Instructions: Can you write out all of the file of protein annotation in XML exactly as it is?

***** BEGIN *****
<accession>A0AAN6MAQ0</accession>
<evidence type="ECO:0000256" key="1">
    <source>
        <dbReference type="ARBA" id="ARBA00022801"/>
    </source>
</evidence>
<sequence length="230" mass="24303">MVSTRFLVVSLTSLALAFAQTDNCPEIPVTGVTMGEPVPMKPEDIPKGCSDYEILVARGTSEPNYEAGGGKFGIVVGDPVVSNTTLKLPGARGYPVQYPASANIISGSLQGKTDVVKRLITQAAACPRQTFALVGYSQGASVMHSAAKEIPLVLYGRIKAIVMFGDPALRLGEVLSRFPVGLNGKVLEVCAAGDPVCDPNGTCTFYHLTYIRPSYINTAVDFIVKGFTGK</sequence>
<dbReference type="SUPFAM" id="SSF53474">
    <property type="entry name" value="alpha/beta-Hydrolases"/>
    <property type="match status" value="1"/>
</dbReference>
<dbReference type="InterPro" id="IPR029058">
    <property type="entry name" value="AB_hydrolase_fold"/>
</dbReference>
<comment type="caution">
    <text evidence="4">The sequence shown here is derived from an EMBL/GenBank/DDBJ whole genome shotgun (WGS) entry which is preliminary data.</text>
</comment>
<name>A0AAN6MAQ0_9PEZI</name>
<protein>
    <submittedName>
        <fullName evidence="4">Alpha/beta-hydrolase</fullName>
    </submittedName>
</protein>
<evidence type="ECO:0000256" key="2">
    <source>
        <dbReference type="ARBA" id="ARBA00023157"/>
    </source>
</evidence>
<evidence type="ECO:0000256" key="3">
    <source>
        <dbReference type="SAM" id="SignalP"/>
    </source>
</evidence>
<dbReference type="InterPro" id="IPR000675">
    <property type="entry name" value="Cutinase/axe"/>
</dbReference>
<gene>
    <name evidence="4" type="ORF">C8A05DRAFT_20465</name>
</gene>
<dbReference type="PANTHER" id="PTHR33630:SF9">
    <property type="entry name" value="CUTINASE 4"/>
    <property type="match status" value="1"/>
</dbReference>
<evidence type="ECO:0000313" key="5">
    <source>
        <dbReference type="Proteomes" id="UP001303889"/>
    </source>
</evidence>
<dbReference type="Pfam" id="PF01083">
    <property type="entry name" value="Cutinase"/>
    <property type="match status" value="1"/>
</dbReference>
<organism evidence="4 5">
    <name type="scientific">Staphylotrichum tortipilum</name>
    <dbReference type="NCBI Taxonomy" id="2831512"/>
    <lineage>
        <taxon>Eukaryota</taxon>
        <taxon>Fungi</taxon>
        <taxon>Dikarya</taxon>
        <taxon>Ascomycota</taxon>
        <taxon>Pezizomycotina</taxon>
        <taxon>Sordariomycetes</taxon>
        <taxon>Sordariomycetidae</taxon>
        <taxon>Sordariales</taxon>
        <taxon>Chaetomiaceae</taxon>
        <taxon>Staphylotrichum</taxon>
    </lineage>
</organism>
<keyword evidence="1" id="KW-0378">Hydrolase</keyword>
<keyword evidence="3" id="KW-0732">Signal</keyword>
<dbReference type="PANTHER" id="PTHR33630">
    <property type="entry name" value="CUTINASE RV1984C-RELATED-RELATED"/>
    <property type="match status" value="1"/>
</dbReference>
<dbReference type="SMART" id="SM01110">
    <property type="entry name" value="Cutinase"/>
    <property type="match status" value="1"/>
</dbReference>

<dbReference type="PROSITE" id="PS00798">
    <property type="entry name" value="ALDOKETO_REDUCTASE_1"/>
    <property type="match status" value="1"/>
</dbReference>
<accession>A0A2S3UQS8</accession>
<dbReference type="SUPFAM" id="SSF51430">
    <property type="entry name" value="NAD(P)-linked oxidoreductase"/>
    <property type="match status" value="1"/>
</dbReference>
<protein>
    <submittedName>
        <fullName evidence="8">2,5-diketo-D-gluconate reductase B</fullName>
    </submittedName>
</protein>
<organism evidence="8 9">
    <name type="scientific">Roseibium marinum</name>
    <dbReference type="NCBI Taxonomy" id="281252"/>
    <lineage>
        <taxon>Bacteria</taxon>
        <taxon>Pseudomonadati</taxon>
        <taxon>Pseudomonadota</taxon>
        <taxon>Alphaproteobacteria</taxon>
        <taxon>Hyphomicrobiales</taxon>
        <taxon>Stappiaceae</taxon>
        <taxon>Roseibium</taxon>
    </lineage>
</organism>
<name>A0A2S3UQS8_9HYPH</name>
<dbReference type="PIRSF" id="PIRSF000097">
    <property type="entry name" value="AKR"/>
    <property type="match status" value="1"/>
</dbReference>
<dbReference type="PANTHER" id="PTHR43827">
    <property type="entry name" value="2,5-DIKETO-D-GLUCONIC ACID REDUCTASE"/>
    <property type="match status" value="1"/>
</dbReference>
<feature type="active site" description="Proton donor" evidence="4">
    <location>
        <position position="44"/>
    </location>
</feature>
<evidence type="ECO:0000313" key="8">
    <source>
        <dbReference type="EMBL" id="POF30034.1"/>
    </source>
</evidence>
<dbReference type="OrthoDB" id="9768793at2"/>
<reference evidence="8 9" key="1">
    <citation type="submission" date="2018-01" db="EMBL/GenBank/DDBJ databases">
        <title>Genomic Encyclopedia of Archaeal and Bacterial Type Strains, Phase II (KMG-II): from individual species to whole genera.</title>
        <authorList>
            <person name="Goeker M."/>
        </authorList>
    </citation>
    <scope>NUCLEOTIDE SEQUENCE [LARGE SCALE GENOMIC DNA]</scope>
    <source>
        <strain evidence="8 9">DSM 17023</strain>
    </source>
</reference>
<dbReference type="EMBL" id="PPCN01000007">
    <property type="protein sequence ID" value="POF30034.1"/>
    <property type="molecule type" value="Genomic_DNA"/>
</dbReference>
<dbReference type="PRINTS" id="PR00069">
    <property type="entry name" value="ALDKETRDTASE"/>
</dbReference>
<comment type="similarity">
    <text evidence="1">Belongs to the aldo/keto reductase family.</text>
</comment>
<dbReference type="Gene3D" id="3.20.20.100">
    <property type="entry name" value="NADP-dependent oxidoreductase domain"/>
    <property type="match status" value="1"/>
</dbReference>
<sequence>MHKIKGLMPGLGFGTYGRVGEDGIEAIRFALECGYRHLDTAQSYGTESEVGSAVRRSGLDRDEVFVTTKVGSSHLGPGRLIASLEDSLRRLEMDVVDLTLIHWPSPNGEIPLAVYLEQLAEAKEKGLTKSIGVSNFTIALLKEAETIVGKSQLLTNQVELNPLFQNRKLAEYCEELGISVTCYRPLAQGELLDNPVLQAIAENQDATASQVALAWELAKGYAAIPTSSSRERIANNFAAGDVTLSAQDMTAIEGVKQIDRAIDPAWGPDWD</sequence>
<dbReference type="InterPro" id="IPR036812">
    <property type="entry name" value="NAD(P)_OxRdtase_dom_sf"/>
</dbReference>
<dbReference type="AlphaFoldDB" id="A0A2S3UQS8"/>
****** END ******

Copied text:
<accession>A0AAN6MAQ0</accession>
<evidence type="ECO:0000256" key="1">
    <source>
        <dbReference type="ARBA" id="ARBA00022801"/>
    </source>
</evidence>
<sequence length="230" mass="24303">MVSTRFLVVSLTSLALAFAQTDNCPEIPVTGVTMGEPVPMKPEDIPKGCSDYEILVARGTSEPNYEAGGGKFGIVVGDPVVSNTTLKLPGARGYPVQYPASANIISGSLQGKTDVVKRLITQAAACPRQTFALVGYSQGASVMHSAAKEIPLVLYGRIKAIVMFGDPALRLGEVLSRFPVGLNGKVLEVCAAGDPVCDPNGTCTFYHLTYIRPSYINTAVDFIVKGFTGK</sequence>
<dbReference type="SUPFAM" id="SSF53474">
    <property type="entry name" value="alpha/beta-Hydrolases"/>
    <property type="match status" value="1"/>
</dbReference>
<dbReference type="InterPro" id="IPR029058">
    <property type="entry name" value="AB_hydrolase_fold"/>
</dbReference>
<comment type="caution">
    <text evidence="4">The sequence shown here is derived from an EMBL/GenBank/DDBJ whole genome shotgun (WGS) entry which is preliminary data.</text>
</comment>
<name>A0AAN6MAQ0_9PEZI</name>
<protein>
    <submittedName>
        <fullName evidence="4">Alpha/beta-hydrolase</fullName>
    </submittedName>
</protein>
<evidence type="ECO:0000256" key="2">
    <source>
        <dbReference type="ARBA" id="ARBA00023157"/>
    </source>
</evidence>
<evidence type="ECO:0000256" key="3">
    <source>
        <dbReference type="SAM" id="SignalP"/>
    </source>
</evidence>
<dbReference type="InterPro" id="IPR000675">
    <property type="entry name" value="Cutinase/axe"/>
</dbReference>
<gene>
    <name evidence="4" type="ORF">C8A05DRAFT_20465</name>
</gene>
<dbReference type="PANTHER" id="PTHR33630:SF9">
    <property type="entry name" value="CUTINASE 4"/>
    <property type="match status" value="1"/>
</dbReference>
<evidence type="ECO:0000313" key="5">
    <source>
        <dbReference type="Proteomes" id="UP001303889"/>
    </source>
</evidence>
<dbReference type="Pfam" id="PF01083">
    <property type="entry name" value="Cutinase"/>
    <property type="match status" value="1"/>
</dbReference>
<organism evidence="4 5">
    <name type="scientific">Staphylotrichum tortipilum</name>
    <dbReference type="NCBI Taxonomy" id="2831512"/>
    <lineage>
        <taxon>Eukaryota</taxon>
        <taxon>Fungi</taxon>
        <taxon>Dikarya</taxon>
        <taxon>Ascomycota</taxon>
        <taxon>Pezizomycotina</taxon>
        <taxon>Sordariomycetes</taxon>
        <taxon>Sordariomycetidae</taxon>
        <taxon>Sordariales</taxon>
        <taxon>Chaetomiaceae</taxon>
        <taxon>Staphylotrichum</taxon>
    </lineage>
</organism>
<keyword evidence="1" id="KW-0378">Hydrolase</keyword>
<keyword evidence="3" id="KW-0732">Signal</keyword>
<dbReference type="PANTHER" id="PTHR33630">
    <property type="entry name" value="CUTINASE RV1984C-RELATED-RELATED"/>
    <property type="match status" value="1"/>
</dbReference>
<dbReference type="SMART" id="SM01110">
    <property type="entry name" value="Cutinase"/>
    <property type="match status" value="1"/>
</dbReference>

<dbReference type="PROSITE" id="PS00798">
    <property type="entry name" value="ALDOKETO_REDUCTASE_1"/>
    <property type="match status" value="1"/>
</dbReference>
<accession>A0A2S3UQS8</accession>
<dbReference type="SUPFAM" id="SSF51430">
    <property type="entry name" value="NAD(P)-linked oxidoreductase"/>
    <property type="match status" value="1"/>
</dbReference>
<protein>
    <submittedName>
        <fullName evidence="8">2,5-diketo-D-gluconate reductase B</fullName>
    </submittedName>
</protein>
<organism evidence="8 9">
    <name type="scientific">Roseibium marinum</name>
    <dbReference type="NCBI Taxonomy" id="281252"/>
    <lineage>
        <taxon>Bacteria</taxon>
        <taxon>Pseudomonadati</taxon>
        <taxon>Pseudomonadota</taxon>
        <taxon>Alphaproteobacteria</taxon>
        <taxon>Hyphomicrobiales</taxon>
        <taxon>Stappiaceae</taxon>
        <taxon>Roseibium</taxon>
    </lineage>
</organism>
<name>A0A2S3UQS8_9HYPH</name>
<dbReference type="PIRSF" id="PIRSF000097">
    <property type="entry name" value="AKR"/>
    <property type="match status" value="1"/>
</dbReference>
<dbReference type="PANTHER" id="PTHR43827">
    <property type="entry name" value="2,5-DIKETO-D-GLUCONIC ACID REDUCTASE"/>
    <property type="match status" value="1"/>
</dbReference>
<feature type="active site" description="Proton donor" evidence="4">
    <location>
        <position position="44"/>
    </location>
</feature>
<evidence type="ECO:0000313" key="8">
    <source>
        <dbReference type="EMBL" id="POF30034.1"/>
    </source>
</evidence>
<dbReference type="OrthoDB" id="9768793at2"/>
<reference evidence="8 9" key="1">
    <citation type="submission" date="2018-01" db="EMBL/GenBank/DDBJ databases">
        <title>Genomic Encyclopedia of Archaeal and Bacterial Type Strains, Phase II (KMG-II): from individual species to whole genera.</title>
        <authorList>
            <person name="Goeker M."/>
        </authorList>
    </citation>
    <scope>NUCLEOTIDE SEQUENCE [LARGE SCALE GENOMIC DNA]</scope>
    <source>
        <strain evidence="8 9">DSM 17023</strain>
    </source>
</reference>
<dbReference type="EMBL" id="PPCN01000007">
    <property type="protein sequence ID" value="POF30034.1"/>
    <property type="molecule type" value="Genomic_DNA"/>
</dbReference>
<dbReference type="PRINTS" id="PR00069">
    <property type="entry name" value="ALDKETRDTASE"/>
</dbReference>
<comment type="similarity">
    <text evidence="1">Belongs to the aldo/keto reductase family.</text>
</comment>
<dbReference type="Gene3D" id="3.20.20.100">
    <property type="entry name" value="NADP-dependent oxidoreductase domain"/>
    <property type="match status" value="1"/>
</dbReference>
<sequence>MHKIKGLMPGLGFGTYGRVGEDGIEAIRFALECGYRHLDTAQSYGTESEVGSAVRRSGLDRDEVFVTTKVGSSHLGPGRLIASLEDSLRRLEMDVVDLTLIHWPSPNGEIPLAVYLEQLAEAKEKGLTKSIGVSNFTIALLKEAETIVGKSQLLTNQVELNPLFQNRKLAEYCEELGISVTCYRPLAQGELLDNPVLQAIAENQDATASQVALAWELAKGYAAIPTSSSRERIANNFAAGDVTLSAQDMTAIEGVKQIDRAIDPAWGPDWD</sequence>
<dbReference type="InterPro" id="IPR036812">
    <property type="entry name" value="NAD(P)_OxRdtase_dom_sf"/>
</dbReference>
<dbReference type="AlphaFoldDB" id="A0A2S3UQS8"/>